Many EV owners buy their charging stations for home use. The cost of installing one in your home varies, and if you live in a shared apartment getting one put in may be tricky. For the cheapest model, which gives you 5 miles of charge per hour a vehicle is plugged in costs between $300 and $2,300 for the unit and installation, according to Fixr.
Unlike a typical 240-volt Level 2 home recharging system, Level 3 chargers are prohibitively expensive for a private individual to have installed. Tesla has its own dedicated Supercharger network. The rates can vary widely depending on region, timing, the model of Tesla being charged and not others EVs can charge on their network as of now, and even if you choose Tier 1 or Tier 2 recharge speeds (the latter being quick but more expensive).
Maintenance Cost of An Electric Vehicle
We all know EVs have fewer moving parts than their engine-powered counterparts. There are no engines to maintain, no belts to check, no oil to change and the list goes on. As you might imagine, having fewer mechanicals to check and maintain makes running EVs significantly cheaper, and the U.S. Office Of Energy Efficiency and Renewable Energy has recently given us insight into just how much cheaper electrics can be as part of a look at the government’s own vehicle fleet.
Electric cars aren’t exactly maintenance-free so let’s look at the top five electric car maintenance needs and things that could lead to repair.
- Tyre rotation.
It’s common to all cars but on EVs, it remains important if not more so because they swap out their heavy transmission engines for a heavy battery putting a lot of loads on tires.
- Braking system on your car.
Not the pads but the fluid that puts pressure on the pads to the rotors. This is key because if they get stagnant, polluted it doesn’t work right. These are also changed in fuel vehicles as well.
- The coolant in your electric car.
Though there’s no engine, there’s a cooling system that keeps everything under the hood cool. You will still change the coolant in your internal combustion engine car, and it might be changed more regularly than the EV.
- Break Service
Now we are talking pads and rotors. Same thing will be done on your internal combustion engine vehicle.
I can’t give you the number of miles or number of months before you can get the brakes done.
The number one maintenance side of your EV is the motive power battery. This is the heart of your car’s range and therefore its livability as well as your car residual value whether you’re leasing or buying it. Well, you will have to change your car battery in your internal combustion engine but that cost less than the EV.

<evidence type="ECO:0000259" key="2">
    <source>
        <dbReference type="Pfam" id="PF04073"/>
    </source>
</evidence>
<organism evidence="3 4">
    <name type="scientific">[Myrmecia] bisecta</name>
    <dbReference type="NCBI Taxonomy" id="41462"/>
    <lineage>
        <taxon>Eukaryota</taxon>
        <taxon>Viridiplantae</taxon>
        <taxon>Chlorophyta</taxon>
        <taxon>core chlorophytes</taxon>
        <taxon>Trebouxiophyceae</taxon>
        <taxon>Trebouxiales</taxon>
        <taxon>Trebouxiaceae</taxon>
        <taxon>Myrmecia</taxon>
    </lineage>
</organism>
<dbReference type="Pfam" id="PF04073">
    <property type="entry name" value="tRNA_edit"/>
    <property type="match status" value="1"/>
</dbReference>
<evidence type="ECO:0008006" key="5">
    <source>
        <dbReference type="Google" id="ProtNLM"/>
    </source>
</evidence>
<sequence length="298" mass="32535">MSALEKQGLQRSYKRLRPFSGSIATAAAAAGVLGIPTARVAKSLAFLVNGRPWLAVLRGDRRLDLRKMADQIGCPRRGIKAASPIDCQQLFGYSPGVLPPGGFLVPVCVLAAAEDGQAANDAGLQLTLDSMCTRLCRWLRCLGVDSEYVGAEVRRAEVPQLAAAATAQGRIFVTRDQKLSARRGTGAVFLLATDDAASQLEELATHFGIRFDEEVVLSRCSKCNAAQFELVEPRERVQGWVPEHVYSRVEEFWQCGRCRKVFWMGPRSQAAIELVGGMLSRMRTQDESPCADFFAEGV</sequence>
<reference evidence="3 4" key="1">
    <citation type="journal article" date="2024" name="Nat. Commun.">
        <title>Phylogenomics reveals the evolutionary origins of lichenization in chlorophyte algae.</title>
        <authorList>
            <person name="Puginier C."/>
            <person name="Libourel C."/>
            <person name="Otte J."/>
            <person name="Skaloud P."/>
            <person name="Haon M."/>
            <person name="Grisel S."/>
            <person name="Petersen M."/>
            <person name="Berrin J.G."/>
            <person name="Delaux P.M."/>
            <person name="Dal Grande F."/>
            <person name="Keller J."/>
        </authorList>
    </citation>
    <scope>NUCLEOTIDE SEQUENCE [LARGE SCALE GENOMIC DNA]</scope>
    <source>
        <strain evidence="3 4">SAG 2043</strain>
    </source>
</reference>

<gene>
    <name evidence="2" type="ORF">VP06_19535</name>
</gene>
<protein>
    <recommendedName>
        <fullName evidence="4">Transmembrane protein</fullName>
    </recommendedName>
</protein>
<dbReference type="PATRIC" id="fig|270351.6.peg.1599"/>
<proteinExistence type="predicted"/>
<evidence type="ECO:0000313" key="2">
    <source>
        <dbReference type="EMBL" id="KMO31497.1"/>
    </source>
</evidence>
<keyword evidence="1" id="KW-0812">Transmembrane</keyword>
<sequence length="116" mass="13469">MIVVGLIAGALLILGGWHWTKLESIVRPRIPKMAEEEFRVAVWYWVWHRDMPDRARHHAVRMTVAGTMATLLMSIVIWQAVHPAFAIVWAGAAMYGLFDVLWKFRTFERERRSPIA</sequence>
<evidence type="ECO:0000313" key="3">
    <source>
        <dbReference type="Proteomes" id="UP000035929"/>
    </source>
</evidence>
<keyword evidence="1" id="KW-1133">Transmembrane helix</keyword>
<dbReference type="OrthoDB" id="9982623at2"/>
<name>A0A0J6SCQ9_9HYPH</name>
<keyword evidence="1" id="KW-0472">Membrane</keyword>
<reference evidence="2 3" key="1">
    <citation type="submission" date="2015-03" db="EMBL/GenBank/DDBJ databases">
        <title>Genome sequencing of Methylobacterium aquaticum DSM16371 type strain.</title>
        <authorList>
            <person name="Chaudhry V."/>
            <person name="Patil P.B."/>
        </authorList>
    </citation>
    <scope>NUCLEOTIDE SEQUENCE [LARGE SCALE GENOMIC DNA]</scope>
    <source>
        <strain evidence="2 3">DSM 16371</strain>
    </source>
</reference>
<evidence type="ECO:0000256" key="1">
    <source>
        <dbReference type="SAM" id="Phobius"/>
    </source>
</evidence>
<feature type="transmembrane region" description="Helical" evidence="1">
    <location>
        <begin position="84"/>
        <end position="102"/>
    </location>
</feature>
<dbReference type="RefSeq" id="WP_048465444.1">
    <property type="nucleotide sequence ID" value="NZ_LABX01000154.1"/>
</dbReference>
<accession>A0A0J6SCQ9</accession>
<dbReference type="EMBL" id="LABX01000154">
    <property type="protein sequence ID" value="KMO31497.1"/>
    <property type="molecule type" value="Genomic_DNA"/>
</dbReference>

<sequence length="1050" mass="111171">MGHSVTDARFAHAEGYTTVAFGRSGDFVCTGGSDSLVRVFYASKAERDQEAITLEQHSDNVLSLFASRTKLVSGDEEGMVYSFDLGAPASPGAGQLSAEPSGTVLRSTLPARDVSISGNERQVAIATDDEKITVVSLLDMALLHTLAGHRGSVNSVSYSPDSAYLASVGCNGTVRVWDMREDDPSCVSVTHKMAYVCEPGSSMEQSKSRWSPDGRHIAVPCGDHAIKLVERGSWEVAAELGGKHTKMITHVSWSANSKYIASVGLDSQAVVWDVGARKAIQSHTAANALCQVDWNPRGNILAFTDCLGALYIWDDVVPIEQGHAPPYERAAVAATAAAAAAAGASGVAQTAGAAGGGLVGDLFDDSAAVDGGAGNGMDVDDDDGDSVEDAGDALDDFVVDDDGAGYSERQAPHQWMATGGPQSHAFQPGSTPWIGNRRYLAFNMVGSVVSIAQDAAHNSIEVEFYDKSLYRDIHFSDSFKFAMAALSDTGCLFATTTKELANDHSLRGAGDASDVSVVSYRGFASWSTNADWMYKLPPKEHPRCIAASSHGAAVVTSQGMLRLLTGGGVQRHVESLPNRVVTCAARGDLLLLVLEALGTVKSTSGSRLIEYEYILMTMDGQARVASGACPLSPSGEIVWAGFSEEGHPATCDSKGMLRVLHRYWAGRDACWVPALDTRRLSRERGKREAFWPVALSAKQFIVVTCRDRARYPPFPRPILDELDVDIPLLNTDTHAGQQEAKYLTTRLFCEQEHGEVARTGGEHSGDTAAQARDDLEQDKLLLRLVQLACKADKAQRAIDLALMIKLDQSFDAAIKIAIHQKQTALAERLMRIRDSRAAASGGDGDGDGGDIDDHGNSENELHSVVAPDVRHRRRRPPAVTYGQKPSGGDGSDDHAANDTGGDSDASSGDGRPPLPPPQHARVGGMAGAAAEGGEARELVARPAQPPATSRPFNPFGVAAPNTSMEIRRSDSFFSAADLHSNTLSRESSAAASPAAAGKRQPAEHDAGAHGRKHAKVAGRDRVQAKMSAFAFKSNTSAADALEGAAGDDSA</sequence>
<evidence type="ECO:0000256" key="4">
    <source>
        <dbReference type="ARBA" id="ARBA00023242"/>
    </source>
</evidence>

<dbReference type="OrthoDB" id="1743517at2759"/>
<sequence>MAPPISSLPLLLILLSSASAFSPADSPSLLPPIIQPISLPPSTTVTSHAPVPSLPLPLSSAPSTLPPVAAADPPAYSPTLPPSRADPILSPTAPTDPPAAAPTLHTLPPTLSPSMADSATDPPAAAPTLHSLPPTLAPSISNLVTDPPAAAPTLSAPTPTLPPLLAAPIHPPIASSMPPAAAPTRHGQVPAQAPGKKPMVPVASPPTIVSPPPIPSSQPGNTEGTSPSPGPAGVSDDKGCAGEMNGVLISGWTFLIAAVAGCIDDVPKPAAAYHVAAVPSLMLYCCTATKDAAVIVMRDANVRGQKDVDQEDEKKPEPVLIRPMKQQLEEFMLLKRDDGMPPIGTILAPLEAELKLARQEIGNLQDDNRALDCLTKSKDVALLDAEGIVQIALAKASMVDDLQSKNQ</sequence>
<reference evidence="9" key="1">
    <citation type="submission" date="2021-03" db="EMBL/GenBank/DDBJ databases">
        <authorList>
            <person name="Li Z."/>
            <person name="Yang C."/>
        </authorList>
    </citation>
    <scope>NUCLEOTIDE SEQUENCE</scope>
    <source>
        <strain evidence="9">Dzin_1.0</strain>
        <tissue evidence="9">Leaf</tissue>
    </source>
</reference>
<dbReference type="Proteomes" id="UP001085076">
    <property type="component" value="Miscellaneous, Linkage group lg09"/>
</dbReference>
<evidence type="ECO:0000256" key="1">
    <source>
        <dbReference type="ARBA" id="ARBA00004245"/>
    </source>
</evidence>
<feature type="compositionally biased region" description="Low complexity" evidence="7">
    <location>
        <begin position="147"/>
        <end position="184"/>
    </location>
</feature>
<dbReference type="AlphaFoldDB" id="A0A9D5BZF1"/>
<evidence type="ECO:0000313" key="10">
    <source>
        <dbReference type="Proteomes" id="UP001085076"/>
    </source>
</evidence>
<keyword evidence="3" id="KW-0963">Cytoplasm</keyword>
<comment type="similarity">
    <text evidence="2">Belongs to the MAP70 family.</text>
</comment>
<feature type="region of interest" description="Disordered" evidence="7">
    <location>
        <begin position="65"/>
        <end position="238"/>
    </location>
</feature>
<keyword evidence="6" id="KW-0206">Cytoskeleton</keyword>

So technically, all maintenance cost associated with the EV is also associated with the internal combustion engine except they are much smaller and will not be done regularly as in your fuel driven car.
Price of An Electric Vehicle
It is obvious we don’t make EVs in Ghana or Africa and in the same way, we don’t have EV policies or tax credits here. Many EVs are pricier, there are state and federal tax credits totaling thousands of dollars and many shoppers in the US look at these tax credits as a sort of discount on the car itself.
Let’s use the Chevrolet Bolt EV which cost $31,995 (Ghc 194,148). This can give you 259 miles (416 kilometers) on a single charge. Remember there are “cool looking” EVs than this car.
Using the current T-bill rate of 13% PA in Ghana, it would take almost 12 years to recover the purchase price of the car if the cost per kWh was 0.61 pesewes and almost 13 years if the cost per Kwh was 0.94 pesewes.
Cost Savings From Using An EV compared to Fuel Car
Remember this is only an estimate since cost per Kwh can change at any time. But considering we used higher tariffs for this estimate, my conservative estimate might still hold when things change a bit. I would also not imagine you keeping your car for 12 to 13 years, but this shows you have an opportunity to get your money back compared to keeping an internally combusting car that eats into your pocket rather. The cost savings on this car was compared against the Honda CRV 2019 1.5L model.
Should You Buy an Electric Vehicle
The answer depends on your current financial situation, but my advice is to buy it especially if you are in Africa because governments have seen fuel as an easy step to taxation, but an EV is a simple way to reduce that burden.
Most countries like the US and UK offer Tax credits for EV buys which can help offset the high initial cost of the car which is currently unavailable in Ghana.
The initial cost involved in buying an EV will ultimately be higher than that of a combusting engine, but you must remember it will pay off after some time. The technical support and charging infrastructure will also be a challenge for an EV user in Ghana as of now but you can defiantly charge at home and use it as frequently as you use your other cars.
By: Raphael Amuri